By Rush Evans
The guys in ZZ Top have seen each other’s faces more recently than Claude Russell Bridges has seen his own. He’s hidden mysteriously behind those shades, a cowboy hat, a different name, and that long white flowing hair and beard for 40 years now. Equally mysterious is the intangible magic of the two beautiful love songs he contributed to popular culture: “Superstar” (co-written with Bonnie Bramlett) and “A Song for You.” Both songs were recorded dozens of times and both were made famous with the haunting voice of seventies pop singer Karen Carpenter.
Such memorable melodic masterpieces are reason enough to celebrate Leon Russell (born Claude Russell Bridges) of Tulsa, Okla., but they are not the reason he is being inducted into the Rock and Roll Hall of Fame. The Hall’s “Sideman” category has been replaced this year by the Rock and Roll Hall of Fame Award for Recording Excellence, and there is no better candidate to fill the title as this one. In the business of music, Russell has truly done it all, as a writer, singer, performer, label owner, session musician, producer, and above all else, distinctive Southern-styled boogie-woogie piano player.
His sound is a swampy gumbo of gospel, country, and blues, but make no mistake: Leon Russell was and is a contributor to American rock and roll in its truest definition. He was already playing the clubs as a Tulsa teenager in a band called The Starlighters, which included J. J. Cale. A move to Los Angeles led the piano player to session work with recording artists like Glen Campbell, Gary Lewis and the Playboys, Herb Alpert, The Byrds, and perhaps most notably, producer Phil Spector’s studio band, The Wrecking Crew. By 1964, he would appear as himself, pounding out piano-driven versions of “Roll Over Beethoven” and “High Heel Sneakers” looking like a more sophisticated Jerry Lee Lewis, but sounding even more Southern, with his trademark vocal drawl (check out the clips on YouTube.com for the only views of Russell’s clean shaven face). He wasn’t half as flashy as Jerry Lee, but that was never the point. Stardom wasn’t the goal, just music.
Russell had built his own recording studio well before penning the song, “Delta Lady,” which Joe Cocker would make his own. By the time of his association with Cocker, Russell’s influence and abilities were becoming well known. It was on Cocker’s Mad Dogs and Englishman tour that people began to take notice of the unusually hairy hippie with the profound understanding of the piano as a rock instrument (thanks to the documentary film of the tour).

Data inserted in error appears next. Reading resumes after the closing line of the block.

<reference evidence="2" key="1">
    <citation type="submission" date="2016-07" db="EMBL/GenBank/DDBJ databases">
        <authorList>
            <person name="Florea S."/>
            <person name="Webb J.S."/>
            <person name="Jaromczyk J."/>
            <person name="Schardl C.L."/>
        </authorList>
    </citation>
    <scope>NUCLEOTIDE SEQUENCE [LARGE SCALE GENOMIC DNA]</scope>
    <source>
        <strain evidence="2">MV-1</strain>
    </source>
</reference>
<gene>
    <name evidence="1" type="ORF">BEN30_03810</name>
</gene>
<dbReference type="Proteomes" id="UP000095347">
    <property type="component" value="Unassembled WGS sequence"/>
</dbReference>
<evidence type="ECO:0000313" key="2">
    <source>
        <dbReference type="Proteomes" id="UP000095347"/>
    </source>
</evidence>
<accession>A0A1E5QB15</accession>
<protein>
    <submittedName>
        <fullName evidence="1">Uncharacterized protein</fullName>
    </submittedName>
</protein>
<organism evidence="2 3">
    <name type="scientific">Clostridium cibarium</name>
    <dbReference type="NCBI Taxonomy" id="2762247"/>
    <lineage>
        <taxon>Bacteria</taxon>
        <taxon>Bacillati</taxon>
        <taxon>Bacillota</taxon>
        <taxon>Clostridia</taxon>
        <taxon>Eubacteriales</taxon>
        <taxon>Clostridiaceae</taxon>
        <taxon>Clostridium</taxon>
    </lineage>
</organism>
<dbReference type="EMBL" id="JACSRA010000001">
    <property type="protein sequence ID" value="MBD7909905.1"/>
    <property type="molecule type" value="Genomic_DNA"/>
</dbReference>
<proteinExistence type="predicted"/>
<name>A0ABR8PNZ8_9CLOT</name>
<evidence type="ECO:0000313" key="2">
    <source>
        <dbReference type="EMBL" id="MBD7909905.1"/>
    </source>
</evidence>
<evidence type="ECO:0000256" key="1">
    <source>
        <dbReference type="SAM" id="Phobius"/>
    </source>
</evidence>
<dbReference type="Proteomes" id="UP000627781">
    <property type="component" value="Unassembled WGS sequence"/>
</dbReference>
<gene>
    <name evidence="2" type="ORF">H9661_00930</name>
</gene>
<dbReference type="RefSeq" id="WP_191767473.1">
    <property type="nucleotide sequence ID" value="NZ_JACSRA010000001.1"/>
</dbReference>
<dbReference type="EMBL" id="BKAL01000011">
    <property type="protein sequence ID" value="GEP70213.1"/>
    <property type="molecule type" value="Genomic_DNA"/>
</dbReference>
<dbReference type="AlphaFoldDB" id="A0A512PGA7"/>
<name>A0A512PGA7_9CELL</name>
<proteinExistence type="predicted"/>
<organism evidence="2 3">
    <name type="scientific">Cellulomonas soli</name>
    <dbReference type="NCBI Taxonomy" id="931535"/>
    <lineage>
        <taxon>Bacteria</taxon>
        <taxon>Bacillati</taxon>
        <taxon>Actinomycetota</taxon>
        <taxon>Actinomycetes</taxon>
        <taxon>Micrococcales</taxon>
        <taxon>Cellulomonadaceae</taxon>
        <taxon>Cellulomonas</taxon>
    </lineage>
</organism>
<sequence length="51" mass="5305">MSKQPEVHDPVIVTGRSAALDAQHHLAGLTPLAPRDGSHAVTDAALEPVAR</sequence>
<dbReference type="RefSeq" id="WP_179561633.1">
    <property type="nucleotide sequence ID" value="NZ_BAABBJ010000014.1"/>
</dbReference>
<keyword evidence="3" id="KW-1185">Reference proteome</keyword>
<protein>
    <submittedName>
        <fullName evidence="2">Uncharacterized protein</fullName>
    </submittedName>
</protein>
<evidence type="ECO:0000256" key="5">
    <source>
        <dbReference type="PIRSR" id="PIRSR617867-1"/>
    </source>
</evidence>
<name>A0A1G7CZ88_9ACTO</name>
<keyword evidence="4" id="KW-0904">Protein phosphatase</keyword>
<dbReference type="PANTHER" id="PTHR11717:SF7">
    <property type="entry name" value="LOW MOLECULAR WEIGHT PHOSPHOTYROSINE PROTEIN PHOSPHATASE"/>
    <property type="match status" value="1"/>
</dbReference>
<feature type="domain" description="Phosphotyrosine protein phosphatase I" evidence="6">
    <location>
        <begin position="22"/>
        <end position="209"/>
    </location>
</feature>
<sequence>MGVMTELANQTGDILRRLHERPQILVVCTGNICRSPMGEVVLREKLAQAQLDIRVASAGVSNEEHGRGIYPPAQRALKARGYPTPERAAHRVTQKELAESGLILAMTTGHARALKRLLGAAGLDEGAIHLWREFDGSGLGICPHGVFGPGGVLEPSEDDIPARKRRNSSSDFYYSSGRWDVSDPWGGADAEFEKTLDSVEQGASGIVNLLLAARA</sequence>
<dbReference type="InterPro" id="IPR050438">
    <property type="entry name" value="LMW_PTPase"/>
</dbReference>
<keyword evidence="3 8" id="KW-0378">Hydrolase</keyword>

He would soon be his own front man, releasing albums as Leon Russell while still working behind the scenes on the work of others. Appearing with George Harrison and Bob Dylan at the famous Concert for Bangladesh further boosted his career, and his own hits would soon be coming: “Tight Rope,” “Lady Blue,” “Back to the Island.” Along the way, he would continue with other side projects, by founding the Shelter record label, which would be instrumental in the career of another Hall of Famer, Tom Petty.
Russell’s love of country music rooted in rhythm led to an alternate career under the pseudonym Hank Wilson, through which he would bring the songs of Hank Williams to the rock and roll generation. His long-standing musical relationship with fellow musical outlaw Willie Nelson has rendered the hard lines of delineation between genres unnecessary and irrelevant. Good music is good music, and sometimes it rocks to a country beat, as a listen to the Nelson/Russell collaborative effort, “One for the Road,” bears out.
A similar collaboration in Russell’s musical life happened just last year, when longtime Russell fan, Elton John, tapped Leon for a rocking piano summit, documented in their duo album, “The Union.”‘
This year, Leon Russell is still on the road, taking his music to the people as he approaches 70, just as his fellow Tulsan (and Rock and Roll Hall of Fame inductee) Bob Wills did, night after night. Willie Nelson, Bob Dylan, and those other bearded guys in ZZ Top do the same thing. Like Wills before them, they have canons of work to back it up. Just like Leon Russell has. And there’s nothing more rock and roll than that.